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Psoriasis is a common skin disease that affects the life cycle of skin cells. Psoriasis causes cells to build up rapidly on the surface of the skin, forming thick silvery scales and itchy, dry, red patches that are sometimes painful.
Psoriasis is a persistent, long-lasting (chronic) disease. You may have periods when your psoriasis symptoms improve or go into remission alternating with times your psoriasis worsens.
For some people, psoriasis is just a nuisance. For others, it's disabling, especially when associated with arthritis. There's no cure, but psoriasis treatments may offer significant relief. Lifestyle measures, such as using a nonprescription cortisone cream and exposing your skin to small amounts of natural sunlight, can improve your psoriasis symptoms.
Psoriasis signs and symptoms can vary from person to person but may include one or more of the following:
Psoriasis patches can range from a few spots of dandruff-like scaling to major eruptions that cover large areas. Mild cases of psoriasis may be a nuisance; more-severe cases can be painful, disfiguring and disabling.
Most types of psoriasis go through cycles, flaring for a few weeks or months, then subsiding for a time or even going into complete remission. In most cases, however, the disease eventually returns.
Several types of psoriasis exist. These include:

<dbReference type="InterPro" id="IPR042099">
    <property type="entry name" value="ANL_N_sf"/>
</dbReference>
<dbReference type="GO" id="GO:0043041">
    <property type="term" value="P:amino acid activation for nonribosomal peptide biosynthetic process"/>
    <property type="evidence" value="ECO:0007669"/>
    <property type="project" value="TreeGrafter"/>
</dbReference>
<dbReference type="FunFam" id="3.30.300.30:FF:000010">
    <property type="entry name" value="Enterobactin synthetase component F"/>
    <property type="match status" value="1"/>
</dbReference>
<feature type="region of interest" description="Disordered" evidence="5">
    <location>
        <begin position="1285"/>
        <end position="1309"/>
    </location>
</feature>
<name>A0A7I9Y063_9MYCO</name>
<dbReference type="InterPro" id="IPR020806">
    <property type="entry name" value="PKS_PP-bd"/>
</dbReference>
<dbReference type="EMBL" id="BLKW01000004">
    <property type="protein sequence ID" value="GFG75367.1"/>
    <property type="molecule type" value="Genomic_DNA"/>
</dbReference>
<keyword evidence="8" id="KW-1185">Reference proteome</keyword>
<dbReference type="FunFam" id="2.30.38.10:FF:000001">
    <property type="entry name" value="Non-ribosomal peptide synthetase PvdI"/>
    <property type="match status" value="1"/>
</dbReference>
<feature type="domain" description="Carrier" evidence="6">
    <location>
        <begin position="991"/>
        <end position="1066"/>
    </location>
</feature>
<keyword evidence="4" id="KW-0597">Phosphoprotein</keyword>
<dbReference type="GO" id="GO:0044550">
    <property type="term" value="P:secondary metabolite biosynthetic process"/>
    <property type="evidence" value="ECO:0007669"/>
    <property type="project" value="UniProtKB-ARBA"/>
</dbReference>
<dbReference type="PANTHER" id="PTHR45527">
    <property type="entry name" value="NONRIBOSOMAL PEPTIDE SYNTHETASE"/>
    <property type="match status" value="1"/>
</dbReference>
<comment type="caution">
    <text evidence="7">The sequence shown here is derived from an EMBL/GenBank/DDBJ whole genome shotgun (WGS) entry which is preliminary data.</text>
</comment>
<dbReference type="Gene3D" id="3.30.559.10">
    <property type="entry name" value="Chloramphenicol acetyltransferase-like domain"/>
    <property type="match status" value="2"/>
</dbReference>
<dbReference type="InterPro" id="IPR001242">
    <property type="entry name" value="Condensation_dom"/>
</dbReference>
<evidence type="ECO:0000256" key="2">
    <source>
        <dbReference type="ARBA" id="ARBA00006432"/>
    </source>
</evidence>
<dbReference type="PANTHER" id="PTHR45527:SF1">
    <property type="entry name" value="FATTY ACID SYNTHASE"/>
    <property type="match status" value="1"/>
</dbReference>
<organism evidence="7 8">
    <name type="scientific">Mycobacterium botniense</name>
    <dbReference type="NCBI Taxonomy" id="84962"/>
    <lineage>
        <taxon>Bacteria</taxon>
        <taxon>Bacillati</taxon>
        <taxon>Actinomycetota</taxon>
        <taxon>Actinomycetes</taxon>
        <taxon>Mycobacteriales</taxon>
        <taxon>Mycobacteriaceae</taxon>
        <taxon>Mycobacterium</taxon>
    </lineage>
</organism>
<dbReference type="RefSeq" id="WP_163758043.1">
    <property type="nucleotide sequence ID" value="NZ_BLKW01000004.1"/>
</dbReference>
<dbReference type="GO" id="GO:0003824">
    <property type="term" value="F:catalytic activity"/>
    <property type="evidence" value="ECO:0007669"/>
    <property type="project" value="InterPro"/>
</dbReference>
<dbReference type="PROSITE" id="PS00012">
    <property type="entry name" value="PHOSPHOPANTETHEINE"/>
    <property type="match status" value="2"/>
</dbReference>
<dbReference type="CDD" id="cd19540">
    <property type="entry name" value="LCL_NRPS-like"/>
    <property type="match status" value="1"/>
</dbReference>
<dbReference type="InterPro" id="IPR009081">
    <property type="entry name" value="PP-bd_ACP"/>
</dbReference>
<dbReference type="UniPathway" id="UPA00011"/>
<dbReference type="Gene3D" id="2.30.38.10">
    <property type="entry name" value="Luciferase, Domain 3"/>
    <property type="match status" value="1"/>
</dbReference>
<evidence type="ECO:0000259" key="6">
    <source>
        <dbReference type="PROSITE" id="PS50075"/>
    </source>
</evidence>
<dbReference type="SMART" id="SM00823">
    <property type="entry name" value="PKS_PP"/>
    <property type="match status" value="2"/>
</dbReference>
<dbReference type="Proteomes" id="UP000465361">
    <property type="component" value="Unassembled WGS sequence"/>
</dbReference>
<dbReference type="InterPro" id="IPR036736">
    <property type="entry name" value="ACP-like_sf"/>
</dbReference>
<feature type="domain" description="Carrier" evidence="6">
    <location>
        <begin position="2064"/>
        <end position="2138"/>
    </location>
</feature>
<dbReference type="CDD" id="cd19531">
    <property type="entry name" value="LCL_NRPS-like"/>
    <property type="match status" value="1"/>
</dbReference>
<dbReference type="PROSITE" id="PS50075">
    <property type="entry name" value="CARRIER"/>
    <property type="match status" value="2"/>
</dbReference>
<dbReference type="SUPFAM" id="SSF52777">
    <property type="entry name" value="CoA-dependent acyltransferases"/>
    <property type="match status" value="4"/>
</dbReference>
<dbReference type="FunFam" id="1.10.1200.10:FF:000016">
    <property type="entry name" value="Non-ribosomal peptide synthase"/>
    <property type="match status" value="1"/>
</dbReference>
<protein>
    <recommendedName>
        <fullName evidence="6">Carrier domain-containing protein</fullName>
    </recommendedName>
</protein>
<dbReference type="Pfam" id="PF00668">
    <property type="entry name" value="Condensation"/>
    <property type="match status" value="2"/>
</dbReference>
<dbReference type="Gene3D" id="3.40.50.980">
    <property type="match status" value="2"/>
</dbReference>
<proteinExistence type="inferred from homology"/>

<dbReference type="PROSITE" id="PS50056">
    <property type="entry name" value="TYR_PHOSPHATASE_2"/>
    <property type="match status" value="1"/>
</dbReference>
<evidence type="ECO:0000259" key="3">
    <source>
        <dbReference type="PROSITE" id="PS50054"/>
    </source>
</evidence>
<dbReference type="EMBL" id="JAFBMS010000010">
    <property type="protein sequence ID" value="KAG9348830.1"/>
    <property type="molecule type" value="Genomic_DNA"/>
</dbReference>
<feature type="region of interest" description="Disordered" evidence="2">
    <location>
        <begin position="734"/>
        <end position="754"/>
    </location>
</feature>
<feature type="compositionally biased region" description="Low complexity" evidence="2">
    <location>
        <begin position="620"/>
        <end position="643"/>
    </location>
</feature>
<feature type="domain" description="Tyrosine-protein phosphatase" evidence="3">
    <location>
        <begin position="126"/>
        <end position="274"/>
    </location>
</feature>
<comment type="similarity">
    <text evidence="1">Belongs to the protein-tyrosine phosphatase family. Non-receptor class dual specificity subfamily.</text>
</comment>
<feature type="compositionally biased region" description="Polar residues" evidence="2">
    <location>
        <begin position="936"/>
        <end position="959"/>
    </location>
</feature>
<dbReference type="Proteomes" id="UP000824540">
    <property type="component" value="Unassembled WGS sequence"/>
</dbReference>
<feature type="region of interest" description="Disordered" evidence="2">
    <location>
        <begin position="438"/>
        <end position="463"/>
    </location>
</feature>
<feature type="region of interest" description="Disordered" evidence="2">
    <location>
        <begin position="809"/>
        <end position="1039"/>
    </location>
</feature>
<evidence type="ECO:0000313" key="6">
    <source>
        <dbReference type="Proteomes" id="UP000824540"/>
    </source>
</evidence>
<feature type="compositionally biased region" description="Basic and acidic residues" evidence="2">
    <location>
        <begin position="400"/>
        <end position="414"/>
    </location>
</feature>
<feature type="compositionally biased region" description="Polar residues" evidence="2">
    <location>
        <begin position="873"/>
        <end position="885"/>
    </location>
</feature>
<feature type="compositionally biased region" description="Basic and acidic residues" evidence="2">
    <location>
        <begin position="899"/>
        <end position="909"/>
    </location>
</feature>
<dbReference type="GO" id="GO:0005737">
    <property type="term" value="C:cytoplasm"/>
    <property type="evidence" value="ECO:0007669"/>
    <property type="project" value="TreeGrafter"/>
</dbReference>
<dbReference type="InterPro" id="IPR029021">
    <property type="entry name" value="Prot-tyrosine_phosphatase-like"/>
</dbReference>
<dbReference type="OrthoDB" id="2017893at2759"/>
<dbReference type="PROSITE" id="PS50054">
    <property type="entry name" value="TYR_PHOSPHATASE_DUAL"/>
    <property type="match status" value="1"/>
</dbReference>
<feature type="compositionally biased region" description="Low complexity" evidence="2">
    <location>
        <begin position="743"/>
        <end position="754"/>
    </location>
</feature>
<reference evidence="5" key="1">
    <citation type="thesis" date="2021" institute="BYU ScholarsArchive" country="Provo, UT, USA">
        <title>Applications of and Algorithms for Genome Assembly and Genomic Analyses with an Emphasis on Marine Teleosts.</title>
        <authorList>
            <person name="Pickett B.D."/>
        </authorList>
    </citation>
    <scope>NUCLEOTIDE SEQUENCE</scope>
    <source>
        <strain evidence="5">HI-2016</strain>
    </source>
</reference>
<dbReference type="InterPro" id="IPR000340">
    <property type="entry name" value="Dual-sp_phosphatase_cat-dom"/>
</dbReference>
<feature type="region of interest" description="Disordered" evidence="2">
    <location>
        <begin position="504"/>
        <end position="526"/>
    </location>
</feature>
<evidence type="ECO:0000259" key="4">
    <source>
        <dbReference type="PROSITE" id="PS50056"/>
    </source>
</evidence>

When to see a doctor
If you suspect that you may have psoriasis, see your doctor for an examination. Also, talk to your doctor if your psoriasis:
Seek medical advice if your signs and symptoms worsen or don't improve with treatment. You may need a different medication or a combination of treatments to manage the psoriasis.
The cause of psoriasis isn’t fully known, but it's thought to be related to the immune system and its interaction with the environment in people who have the genetic susceptibility. More specifically, one key cell is a type of white blood cell called a T lymphocyte or T cell. Normally, T cells travel throughout the body to detect and fight off foreign substances, such as viruses or bacteria. If you have psoriasis, however, the T cells attack healthy skin cells by mistake, as if to heal a wound or to fight an infection.
Overactive T cells trigger other immune responses. The effects include dilation of blood vessels in the skin around the plaques and an increase in other white blood cells that can enter the outer layer of skin. These changes result in an increased production of both healthy skin cells and more T cells and other white blood cells. This causes an ongoing cycle in which new skin cells move to the outermost layer of skin too quickly — in days rather than weeks. Dead skin and white blood cells can't slough off quickly enough and build up in thick, scaly patches on the skin's surface. This usually doesn't stop unless treatment interrupts the cycle.